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Fluoride won't be added to Portland, Ore. water, voters decide

A protestor with a banner interrupts a City Council vote on whether to add fluoride to city water in Portland, Ore., Wednesday, Sept. 12, 2012. City voters decided this week not to fluoridate Portland's water supply.
AP

PORTLAND, Ore.Portland, Oregon officials had hoped to add fluoride to the city's water supply, after the City Council approved a plan last September in the largest city to hold out on fluoridation.

On Wednesday, however, Portland's mayor conceded defeat in the measure following a public vote.

With more than 80 percent of the expected ballots counted late Tuesday night, the Multnomah County election website showed the fluoride proposal failing, 60 percent to 40 percent.

Mayor Charlie Hales supported fluoridation and said "the measure lost despite my own 'yes' vote."

"That's sure disappointing, but I accept the will of the voters," he said in a statement.

Fluoridation foes rejoiced.

"We're very excited with how the numbers look," said Kellie Barnes with the anti-fluoride group Clean Water Portland.

If the early returns hold up, "then Portlanders spoke out to value our clean water and ask for better solutions for our kids."

Voters in Portland twice rejected fluoridation before approving it in 1978. That plan was overturned two years later, before any fluoride was ever added to the water.

When the City Council voted last year to add fluoride to the water supply that serves about 900,000 people, opponents met the news with protests and quickly gathered enough signatures to force a vote on the subject.

Rejection of the proposal would keep Portland the largest U.S. city without fluoride in the water or with plans to add it. San Jose, Calif., - -which is larger than Portland -- has been working to add fluoride to its water supply.

Voters had weeks to make their choice in the mail-ballot election. By Tuesday it was too late to rely on the postman, so drop boxes were placed across the city to accommodate those who waited until the final day.

"We were still getting ballots from drop sites close to 8 p.m.," said Eric Sample, a Multnomah County elections spokesman. That meant a "pretty darn long night" of vote counting that likely would stretch into Wednesday, he said.

Supporters and opponents of fluoridation raised hundreds of thousands of dollars and traded accusations of sign-stealing and shoddy science in an election that has been the city's most contentious of the 21st century.

A sampling of voters dropping off ballots earlier Tuesday in rainy Pioneer Courthouse Square found people opposed to fluoridation.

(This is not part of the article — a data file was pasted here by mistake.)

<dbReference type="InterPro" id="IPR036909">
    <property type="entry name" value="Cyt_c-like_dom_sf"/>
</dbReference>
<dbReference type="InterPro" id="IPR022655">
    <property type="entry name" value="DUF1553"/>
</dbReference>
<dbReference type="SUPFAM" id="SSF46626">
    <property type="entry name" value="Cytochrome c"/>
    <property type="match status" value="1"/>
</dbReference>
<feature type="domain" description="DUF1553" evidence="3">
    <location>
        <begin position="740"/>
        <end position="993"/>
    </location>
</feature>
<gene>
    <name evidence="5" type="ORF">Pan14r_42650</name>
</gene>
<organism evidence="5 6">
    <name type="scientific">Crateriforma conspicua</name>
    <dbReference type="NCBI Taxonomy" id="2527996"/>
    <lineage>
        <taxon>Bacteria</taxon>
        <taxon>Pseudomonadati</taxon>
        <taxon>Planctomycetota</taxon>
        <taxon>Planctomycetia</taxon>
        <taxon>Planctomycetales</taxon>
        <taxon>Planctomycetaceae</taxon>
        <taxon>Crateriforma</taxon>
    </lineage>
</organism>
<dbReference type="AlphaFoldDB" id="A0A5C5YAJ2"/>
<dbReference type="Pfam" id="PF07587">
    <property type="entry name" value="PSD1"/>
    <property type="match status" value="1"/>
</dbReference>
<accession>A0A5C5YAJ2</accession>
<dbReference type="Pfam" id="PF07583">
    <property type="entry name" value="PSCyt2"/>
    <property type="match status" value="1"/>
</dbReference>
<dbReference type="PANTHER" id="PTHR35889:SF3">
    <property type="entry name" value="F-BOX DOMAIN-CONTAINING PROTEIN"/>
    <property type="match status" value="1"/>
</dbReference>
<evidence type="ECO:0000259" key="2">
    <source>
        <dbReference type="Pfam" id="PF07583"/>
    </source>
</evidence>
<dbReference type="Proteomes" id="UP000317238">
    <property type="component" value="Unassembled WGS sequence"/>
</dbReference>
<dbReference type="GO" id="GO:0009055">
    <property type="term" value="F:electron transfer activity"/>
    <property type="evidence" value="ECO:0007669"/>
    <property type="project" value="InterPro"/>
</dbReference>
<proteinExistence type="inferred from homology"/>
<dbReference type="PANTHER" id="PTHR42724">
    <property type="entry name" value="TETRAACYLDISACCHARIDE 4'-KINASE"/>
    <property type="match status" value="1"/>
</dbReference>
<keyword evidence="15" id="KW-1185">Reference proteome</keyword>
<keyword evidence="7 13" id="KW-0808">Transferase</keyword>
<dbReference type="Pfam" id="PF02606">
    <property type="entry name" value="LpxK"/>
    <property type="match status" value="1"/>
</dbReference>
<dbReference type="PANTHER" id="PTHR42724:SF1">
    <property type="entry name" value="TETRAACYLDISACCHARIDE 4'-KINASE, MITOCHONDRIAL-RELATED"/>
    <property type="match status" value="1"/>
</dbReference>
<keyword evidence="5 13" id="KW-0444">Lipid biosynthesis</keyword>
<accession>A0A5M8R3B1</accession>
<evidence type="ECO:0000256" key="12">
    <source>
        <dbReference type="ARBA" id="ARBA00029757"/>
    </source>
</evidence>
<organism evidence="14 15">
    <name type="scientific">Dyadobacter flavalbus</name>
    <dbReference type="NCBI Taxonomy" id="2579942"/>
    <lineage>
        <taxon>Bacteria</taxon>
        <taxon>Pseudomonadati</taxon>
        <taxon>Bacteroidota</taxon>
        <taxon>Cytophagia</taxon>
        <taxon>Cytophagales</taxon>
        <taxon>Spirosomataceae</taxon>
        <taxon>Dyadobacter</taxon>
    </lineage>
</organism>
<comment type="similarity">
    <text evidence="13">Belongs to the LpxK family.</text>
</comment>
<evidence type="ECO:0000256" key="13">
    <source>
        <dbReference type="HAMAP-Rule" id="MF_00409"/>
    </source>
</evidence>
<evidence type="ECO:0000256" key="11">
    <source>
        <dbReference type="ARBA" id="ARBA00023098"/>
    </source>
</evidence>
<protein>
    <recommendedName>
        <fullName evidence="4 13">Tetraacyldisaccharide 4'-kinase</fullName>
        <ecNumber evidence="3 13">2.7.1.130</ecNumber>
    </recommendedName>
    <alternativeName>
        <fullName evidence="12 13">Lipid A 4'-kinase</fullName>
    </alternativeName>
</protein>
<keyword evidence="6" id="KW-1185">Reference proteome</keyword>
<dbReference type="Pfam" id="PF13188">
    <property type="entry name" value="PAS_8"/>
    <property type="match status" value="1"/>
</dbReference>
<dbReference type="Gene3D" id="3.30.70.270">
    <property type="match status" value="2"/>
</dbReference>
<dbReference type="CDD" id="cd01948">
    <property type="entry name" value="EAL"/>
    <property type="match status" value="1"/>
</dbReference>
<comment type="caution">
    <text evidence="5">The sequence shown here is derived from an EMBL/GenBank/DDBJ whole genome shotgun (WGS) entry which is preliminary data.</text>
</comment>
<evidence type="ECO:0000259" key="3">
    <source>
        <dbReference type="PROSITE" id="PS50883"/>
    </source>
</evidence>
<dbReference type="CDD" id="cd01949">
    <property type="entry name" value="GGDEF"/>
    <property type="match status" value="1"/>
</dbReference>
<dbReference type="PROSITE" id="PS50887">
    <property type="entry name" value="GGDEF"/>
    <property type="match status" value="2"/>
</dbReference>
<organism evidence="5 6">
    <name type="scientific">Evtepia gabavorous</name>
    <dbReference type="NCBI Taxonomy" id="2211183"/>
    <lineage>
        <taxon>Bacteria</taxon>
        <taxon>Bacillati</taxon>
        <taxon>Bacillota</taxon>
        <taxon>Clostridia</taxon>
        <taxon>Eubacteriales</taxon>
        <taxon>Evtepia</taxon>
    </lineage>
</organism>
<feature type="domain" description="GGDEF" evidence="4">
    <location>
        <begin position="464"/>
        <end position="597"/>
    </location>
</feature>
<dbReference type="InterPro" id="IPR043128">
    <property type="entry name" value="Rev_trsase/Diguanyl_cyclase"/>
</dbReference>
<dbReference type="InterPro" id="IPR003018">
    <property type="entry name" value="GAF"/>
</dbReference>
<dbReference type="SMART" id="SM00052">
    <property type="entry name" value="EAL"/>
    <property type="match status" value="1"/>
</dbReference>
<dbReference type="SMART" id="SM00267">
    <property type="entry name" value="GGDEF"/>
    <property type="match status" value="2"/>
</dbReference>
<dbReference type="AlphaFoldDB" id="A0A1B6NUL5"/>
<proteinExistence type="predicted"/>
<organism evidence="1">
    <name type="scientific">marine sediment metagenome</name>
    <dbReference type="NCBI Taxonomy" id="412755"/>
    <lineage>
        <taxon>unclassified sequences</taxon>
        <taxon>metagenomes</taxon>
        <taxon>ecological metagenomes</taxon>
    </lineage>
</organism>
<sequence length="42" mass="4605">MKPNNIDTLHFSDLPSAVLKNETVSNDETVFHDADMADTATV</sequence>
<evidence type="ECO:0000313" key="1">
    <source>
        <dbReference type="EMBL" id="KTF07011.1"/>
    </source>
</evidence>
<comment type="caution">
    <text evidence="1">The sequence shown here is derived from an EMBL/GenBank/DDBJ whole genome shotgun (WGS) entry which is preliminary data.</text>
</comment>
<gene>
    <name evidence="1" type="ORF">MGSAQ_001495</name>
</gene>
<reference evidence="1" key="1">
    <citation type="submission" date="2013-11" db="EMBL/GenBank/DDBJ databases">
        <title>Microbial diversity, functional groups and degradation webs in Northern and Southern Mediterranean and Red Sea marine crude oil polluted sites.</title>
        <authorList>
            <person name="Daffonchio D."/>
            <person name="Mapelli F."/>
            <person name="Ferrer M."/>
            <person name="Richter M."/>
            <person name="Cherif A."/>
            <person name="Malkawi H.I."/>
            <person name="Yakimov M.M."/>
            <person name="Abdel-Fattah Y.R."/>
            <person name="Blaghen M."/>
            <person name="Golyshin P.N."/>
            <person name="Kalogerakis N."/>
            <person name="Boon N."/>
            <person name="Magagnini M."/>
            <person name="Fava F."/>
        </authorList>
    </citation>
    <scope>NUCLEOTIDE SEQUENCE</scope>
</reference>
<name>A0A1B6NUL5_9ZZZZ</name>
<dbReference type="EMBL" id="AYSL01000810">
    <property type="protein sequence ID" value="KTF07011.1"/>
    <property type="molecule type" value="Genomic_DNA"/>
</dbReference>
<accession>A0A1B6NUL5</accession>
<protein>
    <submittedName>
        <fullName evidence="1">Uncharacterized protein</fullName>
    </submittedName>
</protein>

"People don't like change. When in doubt, say no," said Tracy Rauscher, a native Portlander who, like a native Portlander, did not use an umbrella.

Portland's drinking water already contains naturally occurring fluoride, though not at levels considered to be effective at fighting cavities. Backers of fluoridation say adding more of it to the water is a safe, effective and affordable way to improve the health of low-income children whose parents don't stress proper nutrition and dental hygiene.

"Fluoridation's effectiveness in preventing tooth decay is not limited to children, but extends throughout life, resulting in fewer and less severe cavities," Surgeon General Dr. Regina Benjamin, said in April during the 2013 National Oral Health Conference in Huntsville, Ala. "In fact, each generation born since the implementation of water fluoridation has enjoyed better dental health than the generation that preceded it."

This year marks the 68th anniversary of fluoridation - the first U.S. city to adjust the fluoride levels in its water supply was Grand Rapids, Mich. on January 25, 1945, according to the American Dental Association

The association estimates about 72 percent of the U.S. population is served by fluoridated water systems.

Most mainstream health organizations including the American Medical Association endorse fluoridation.

Opponents describe fluoride as a chemical that will ruin the city's pristine water supply, and they argue that adding it would violate an individual's right to consent to medication.

Although most Americans drink water treated with fluoride, it has long been a contentious topic. In the 1950s, fluoridation was feared as a Communist plot. Today, people worry that its effect on the body has not been sufficiently examined.

"I don't want chemicals in my water," Sarah Lazzaro said after voting Tuesday. "I know that there are really no known health risks with it, but there's a lot of things we find out later in life really do have health risks."

The issue re-appeared on Portland's radar late last summer, when health organizations that had quietly lobbied the City Council for a year persuaded the panel to unanimously approve fluoridation by March 2014.

Days before the vote, 227 people - most of them opponents - signed up to testify at a public hearing that lasted 6 1/2 hours. When their objections weren't heeded, they quickly gathered tens of thousands of signatures to force Tuesday's vote.